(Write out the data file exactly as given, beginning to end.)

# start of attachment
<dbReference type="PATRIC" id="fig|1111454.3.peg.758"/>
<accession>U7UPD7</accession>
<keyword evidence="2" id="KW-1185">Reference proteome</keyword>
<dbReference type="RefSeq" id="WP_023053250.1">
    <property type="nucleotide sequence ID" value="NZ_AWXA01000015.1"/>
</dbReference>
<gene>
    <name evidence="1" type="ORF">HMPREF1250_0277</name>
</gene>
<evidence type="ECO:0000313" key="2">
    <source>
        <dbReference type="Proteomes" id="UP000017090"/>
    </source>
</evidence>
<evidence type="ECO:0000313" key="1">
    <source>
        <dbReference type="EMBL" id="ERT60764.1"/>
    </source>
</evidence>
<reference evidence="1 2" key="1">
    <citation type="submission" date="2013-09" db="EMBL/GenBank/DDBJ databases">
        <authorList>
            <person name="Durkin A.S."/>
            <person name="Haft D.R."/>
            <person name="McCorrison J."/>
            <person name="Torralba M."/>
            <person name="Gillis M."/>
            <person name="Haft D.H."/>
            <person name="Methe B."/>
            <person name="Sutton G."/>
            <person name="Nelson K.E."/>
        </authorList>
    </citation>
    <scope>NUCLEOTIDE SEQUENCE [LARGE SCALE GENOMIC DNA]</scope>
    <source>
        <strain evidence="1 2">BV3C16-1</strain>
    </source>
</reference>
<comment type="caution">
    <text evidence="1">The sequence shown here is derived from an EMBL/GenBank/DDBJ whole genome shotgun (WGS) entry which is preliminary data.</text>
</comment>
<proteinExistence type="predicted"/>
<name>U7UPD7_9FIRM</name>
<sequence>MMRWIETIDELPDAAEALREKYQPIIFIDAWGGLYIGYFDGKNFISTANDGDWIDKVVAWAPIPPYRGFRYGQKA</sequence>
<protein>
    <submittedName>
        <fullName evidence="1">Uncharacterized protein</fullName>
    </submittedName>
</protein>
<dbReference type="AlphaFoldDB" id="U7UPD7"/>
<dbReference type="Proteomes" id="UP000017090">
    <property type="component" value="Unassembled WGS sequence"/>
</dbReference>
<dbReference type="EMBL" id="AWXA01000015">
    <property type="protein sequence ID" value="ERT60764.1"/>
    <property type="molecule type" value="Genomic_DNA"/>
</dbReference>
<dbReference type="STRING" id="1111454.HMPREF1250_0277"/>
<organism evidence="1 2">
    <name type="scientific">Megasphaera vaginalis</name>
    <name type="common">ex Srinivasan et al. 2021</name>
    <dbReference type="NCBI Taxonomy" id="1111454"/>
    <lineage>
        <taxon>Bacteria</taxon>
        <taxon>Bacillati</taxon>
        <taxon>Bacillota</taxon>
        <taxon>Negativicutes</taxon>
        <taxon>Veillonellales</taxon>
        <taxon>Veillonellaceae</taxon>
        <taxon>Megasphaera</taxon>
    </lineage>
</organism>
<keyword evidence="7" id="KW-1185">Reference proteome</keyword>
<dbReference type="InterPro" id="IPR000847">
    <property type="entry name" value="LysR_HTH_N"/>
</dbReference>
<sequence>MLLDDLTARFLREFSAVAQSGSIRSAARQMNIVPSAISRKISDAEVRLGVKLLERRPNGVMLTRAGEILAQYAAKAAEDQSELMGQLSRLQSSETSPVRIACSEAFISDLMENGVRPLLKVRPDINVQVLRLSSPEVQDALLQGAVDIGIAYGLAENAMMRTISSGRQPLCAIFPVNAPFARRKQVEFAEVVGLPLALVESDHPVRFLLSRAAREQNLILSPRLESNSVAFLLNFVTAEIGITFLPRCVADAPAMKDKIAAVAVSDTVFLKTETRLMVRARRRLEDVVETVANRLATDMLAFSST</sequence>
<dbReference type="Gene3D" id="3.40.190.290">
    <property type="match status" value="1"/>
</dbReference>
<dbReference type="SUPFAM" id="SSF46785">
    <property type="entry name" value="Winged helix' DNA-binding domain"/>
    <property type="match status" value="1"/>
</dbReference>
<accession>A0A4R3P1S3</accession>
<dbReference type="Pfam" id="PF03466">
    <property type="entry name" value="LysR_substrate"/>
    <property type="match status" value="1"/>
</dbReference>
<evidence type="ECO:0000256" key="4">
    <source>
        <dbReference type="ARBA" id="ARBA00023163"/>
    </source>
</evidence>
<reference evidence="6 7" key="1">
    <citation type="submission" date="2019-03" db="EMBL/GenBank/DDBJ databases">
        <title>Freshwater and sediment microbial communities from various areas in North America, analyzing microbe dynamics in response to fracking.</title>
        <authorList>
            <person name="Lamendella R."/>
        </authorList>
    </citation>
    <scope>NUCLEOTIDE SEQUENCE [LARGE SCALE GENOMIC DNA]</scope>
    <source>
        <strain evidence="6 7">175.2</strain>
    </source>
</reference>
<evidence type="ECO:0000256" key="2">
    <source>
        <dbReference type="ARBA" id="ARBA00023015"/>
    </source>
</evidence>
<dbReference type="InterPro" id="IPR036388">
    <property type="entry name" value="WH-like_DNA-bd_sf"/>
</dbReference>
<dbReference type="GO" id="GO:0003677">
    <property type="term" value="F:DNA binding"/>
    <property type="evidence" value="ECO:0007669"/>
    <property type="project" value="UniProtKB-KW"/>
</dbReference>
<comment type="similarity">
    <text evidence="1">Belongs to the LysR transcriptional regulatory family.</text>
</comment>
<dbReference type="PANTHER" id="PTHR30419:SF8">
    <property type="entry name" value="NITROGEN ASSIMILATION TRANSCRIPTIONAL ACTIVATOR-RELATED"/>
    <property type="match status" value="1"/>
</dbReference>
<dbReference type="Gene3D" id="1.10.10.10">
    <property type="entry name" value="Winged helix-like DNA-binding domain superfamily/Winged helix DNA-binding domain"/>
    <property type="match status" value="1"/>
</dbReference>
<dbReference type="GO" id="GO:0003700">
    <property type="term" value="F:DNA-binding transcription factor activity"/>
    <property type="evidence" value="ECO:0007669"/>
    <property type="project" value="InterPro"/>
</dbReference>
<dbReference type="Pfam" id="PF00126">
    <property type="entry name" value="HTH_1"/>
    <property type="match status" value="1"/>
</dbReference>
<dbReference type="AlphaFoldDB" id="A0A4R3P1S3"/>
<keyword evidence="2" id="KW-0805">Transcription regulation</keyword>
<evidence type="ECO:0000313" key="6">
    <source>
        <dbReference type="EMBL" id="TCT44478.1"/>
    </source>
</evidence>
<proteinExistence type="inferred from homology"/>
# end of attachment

<dbReference type="PATRIC" id="fig|1111454.3.peg.758"/>
<accession>U7UPD7</accession>
<keyword evidence="2" id="KW-1185">Reference proteome</keyword>
<dbReference type="RefSeq" id="WP_023053250.1">
    <property type="nucleotide sequence ID" value="NZ_AWXA01000015.1"/>
</dbReference>
<gene>
    <name evidence="1" type="ORF">HMPREF1250_0277</name>
</gene>
<evidence type="ECO:0000313" key="2">
    <source>
        <dbReference type="Proteomes" id="UP000017090"/>
    </source>
</evidence>
<evidence type="ECO:0000313" key="1">
    <source>
        <dbReference type="EMBL" id="ERT60764.1"/>
    </source>
</evidence>
<reference evidence="1 2" key="1">
    <citation type="submission" date="2013-09" db="EMBL/GenBank/DDBJ databases">
        <authorList>
            <person name="Durkin A.S."/>
            <person name="Haft D.R."/>
            <person name="McCorrison J."/>
            <person name="Torralba M."/>
            <person name="Gillis M."/>
            <person name="Haft D.H."/>
            <person name="Methe B."/>
            <person name="Sutton G."/>
            <person name="Nelson K.E."/>
        </authorList>
    </citation>
    <scope>NUCLEOTIDE SEQUENCE [LARGE SCALE GENOMIC DNA]</scope>
    <source>
        <strain evidence="1 2">BV3C16-1</strain>
    </source>
</reference>
<comment type="caution">
    <text evidence="1">The sequence shown here is derived from an EMBL/GenBank/DDBJ whole genome shotgun (WGS) entry which is preliminary data.</text>
</comment>
<proteinExistence type="predicted"/>
<name>U7UPD7_9FIRM</name>
<sequence>MMRWIETIDELPDAAEALREKYQPIIFIDAWGGLYIGYFDGKNFISTANDGDWIDKVVAWAPIPPYRGFRYGQKA</sequence>
<protein>
    <submittedName>
        <fullName evidence="1">Uncharacterized protein</fullName>
    </submittedName>
</protein>
<dbReference type="AlphaFoldDB" id="U7UPD7"/>
<dbReference type="Proteomes" id="UP000017090">
    <property type="component" value="Unassembled WGS sequence"/>
</dbReference>
<dbReference type="EMBL" id="AWXA01000015">
    <property type="protein sequence ID" value="ERT60764.1"/>
    <property type="molecule type" value="Genomic_DNA"/>
</dbReference>
<dbReference type="STRING" id="1111454.HMPREF1250_0277"/>
<organism evidence="1 2">
    <name type="scientific">Megasphaera vaginalis</name>
    <name type="common">ex Srinivasan et al. 2021</name>
    <dbReference type="NCBI Taxonomy" id="1111454"/>
    <lineage>
        <taxon>Bacteria</taxon>
        <taxon>Bacillati</taxon>
        <taxon>Bacillota</taxon>
        <taxon>Negativicutes</taxon>
        <taxon>Veillonellales</taxon>
        <taxon>Veillonellaceae</taxon>
        <taxon>Megasphaera</taxon>
    </lineage>
</organism>
<keyword evidence="7" id="KW-1185">Reference proteome</keyword>
<dbReference type="InterPro" id="IPR000847">
    <property type="entry name" value="LysR_HTH_N"/>
</dbReference>
<sequence>MLLDDLTARFLREFSAVAQSGSIRSAARQMNIVPSAISRKISDAEVRLGVKLLERRPNGVMLTRAGEILAQYAAKAAEDQSELMGQLSRLQSSETSPVRIACSEAFISDLMENGVRPLLKVRPDINVQVLRLSSPEVQDALLQGAVDIGIAYGLAENAMMRTISSGRQPLCAIFPVNAPFARRKQVEFAEVVGLPLALVESDHPVRFLLSRAAREQNLILSPRLESNSVAFLLNFVTAEIGITFLPRCVADAPAMKDKIAAVAVSDTVFLKTETRLMVRARRRLEDVVETVANRLATDMLAFSST</sequence>
<dbReference type="Gene3D" id="3.40.190.290">
    <property type="match status" value="1"/>
</dbReference>
<dbReference type="SUPFAM" id="SSF46785">
    <property type="entry name" value="Winged helix' DNA-binding domain"/>
    <property type="match status" value="1"/>
</dbReference>
<accession>A0A4R3P1S3</accession>
<dbReference type="Pfam" id="PF03466">
    <property type="entry name" value="LysR_substrate"/>
    <property type="match status" value="1"/>
</dbReference>
<evidence type="ECO:0000256" key="4">
    <source>
        <dbReference type="ARBA" id="ARBA00023163"/>
    </source>
</evidence>
<reference evidence="6 7" key="1">
    <citation type="submission" date="2019-03" db="EMBL/GenBank/DDBJ databases">
        <title>Freshwater and sediment microbial communities from various areas in North America, analyzing microbe dynamics in response to fracking.</title>
        <authorList>
            <person name="Lamendella R."/>
        </authorList>
    </citation>
    <scope>NUCLEOTIDE SEQUENCE [LARGE SCALE GENOMIC DNA]</scope>
    <source>
        <strain evidence="6 7">175.2</strain>
    </source>
</reference>
<evidence type="ECO:0000256" key="2">
    <source>
        <dbReference type="ARBA" id="ARBA00023015"/>
    </source>
</evidence>
<dbReference type="InterPro" id="IPR036388">
    <property type="entry name" value="WH-like_DNA-bd_sf"/>
</dbReference>
<dbReference type="GO" id="GO:0003677">
    <property type="term" value="F:DNA binding"/>
    <property type="evidence" value="ECO:0007669"/>
    <property type="project" value="UniProtKB-KW"/>
</dbReference>
<comment type="similarity">
    <text evidence="1">Belongs to the LysR transcriptional regulatory family.</text>
</comment>
<dbReference type="PANTHER" id="PTHR30419:SF8">
    <property type="entry name" value="NITROGEN ASSIMILATION TRANSCRIPTIONAL ACTIVATOR-RELATED"/>
    <property type="match status" value="1"/>
</dbReference>
<dbReference type="Gene3D" id="1.10.10.10">
    <property type="entry name" value="Winged helix-like DNA-binding domain superfamily/Winged helix DNA-binding domain"/>
    <property type="match status" value="1"/>
</dbReference>
<dbReference type="GO" id="GO:0003700">
    <property type="term" value="F:DNA-binding transcription factor activity"/>
    <property type="evidence" value="ECO:0007669"/>
    <property type="project" value="InterPro"/>
</dbReference>
<dbReference type="Pfam" id="PF00126">
    <property type="entry name" value="HTH_1"/>
    <property type="match status" value="1"/>
</dbReference>
<dbReference type="AlphaFoldDB" id="A0A4R3P1S3"/>
<keyword evidence="2" id="KW-0805">Transcription regulation</keyword>
<evidence type="ECO:0000313" key="6">
    <source>
        <dbReference type="EMBL" id="TCT44478.1"/>
    </source>
</evidence>
<proteinExistence type="inferred from homology"/>